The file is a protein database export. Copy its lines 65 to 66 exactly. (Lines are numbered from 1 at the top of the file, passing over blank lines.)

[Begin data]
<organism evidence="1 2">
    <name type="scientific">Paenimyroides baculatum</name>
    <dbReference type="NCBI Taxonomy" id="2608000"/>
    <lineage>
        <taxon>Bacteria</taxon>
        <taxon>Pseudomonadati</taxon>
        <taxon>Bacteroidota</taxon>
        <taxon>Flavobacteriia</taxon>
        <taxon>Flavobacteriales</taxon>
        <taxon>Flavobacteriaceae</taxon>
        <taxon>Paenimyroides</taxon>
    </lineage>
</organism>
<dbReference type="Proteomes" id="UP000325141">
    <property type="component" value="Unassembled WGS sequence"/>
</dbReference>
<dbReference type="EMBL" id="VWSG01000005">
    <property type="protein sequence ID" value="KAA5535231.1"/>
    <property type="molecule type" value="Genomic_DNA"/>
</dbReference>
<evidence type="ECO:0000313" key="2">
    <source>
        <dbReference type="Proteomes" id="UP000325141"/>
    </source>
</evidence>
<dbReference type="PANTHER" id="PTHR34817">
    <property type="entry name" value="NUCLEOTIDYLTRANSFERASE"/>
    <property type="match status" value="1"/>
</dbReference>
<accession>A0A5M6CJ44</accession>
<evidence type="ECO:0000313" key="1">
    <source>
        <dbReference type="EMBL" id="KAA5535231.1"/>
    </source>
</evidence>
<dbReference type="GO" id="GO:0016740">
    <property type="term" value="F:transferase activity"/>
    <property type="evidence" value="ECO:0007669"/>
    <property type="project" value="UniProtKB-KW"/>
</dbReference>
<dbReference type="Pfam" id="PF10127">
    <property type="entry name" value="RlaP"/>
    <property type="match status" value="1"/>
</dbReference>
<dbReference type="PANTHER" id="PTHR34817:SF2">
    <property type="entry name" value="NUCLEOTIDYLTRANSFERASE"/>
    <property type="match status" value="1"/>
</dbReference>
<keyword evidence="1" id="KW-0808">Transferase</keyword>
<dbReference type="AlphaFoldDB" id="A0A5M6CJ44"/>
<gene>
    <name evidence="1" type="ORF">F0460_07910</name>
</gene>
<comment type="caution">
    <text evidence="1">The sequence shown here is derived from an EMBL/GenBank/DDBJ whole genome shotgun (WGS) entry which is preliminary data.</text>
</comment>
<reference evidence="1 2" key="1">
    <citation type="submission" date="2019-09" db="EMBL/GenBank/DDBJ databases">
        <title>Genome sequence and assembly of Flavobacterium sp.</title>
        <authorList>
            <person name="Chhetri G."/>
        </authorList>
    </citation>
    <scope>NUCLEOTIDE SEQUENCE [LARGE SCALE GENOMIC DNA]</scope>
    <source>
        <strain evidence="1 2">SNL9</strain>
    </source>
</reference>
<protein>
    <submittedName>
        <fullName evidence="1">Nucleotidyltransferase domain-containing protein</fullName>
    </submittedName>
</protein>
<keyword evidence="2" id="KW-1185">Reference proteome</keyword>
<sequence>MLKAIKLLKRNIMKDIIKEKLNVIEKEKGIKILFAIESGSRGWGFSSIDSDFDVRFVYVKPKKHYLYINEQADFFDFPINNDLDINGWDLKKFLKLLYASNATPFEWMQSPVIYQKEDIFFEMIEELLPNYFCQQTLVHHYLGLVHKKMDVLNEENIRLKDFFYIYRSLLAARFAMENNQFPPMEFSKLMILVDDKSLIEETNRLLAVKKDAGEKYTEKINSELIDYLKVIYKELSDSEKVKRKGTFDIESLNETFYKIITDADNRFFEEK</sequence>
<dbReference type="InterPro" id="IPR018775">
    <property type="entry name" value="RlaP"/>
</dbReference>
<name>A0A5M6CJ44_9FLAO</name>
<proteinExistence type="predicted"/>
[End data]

    <source>
        <strain evidence="1 2">SNL9</strain>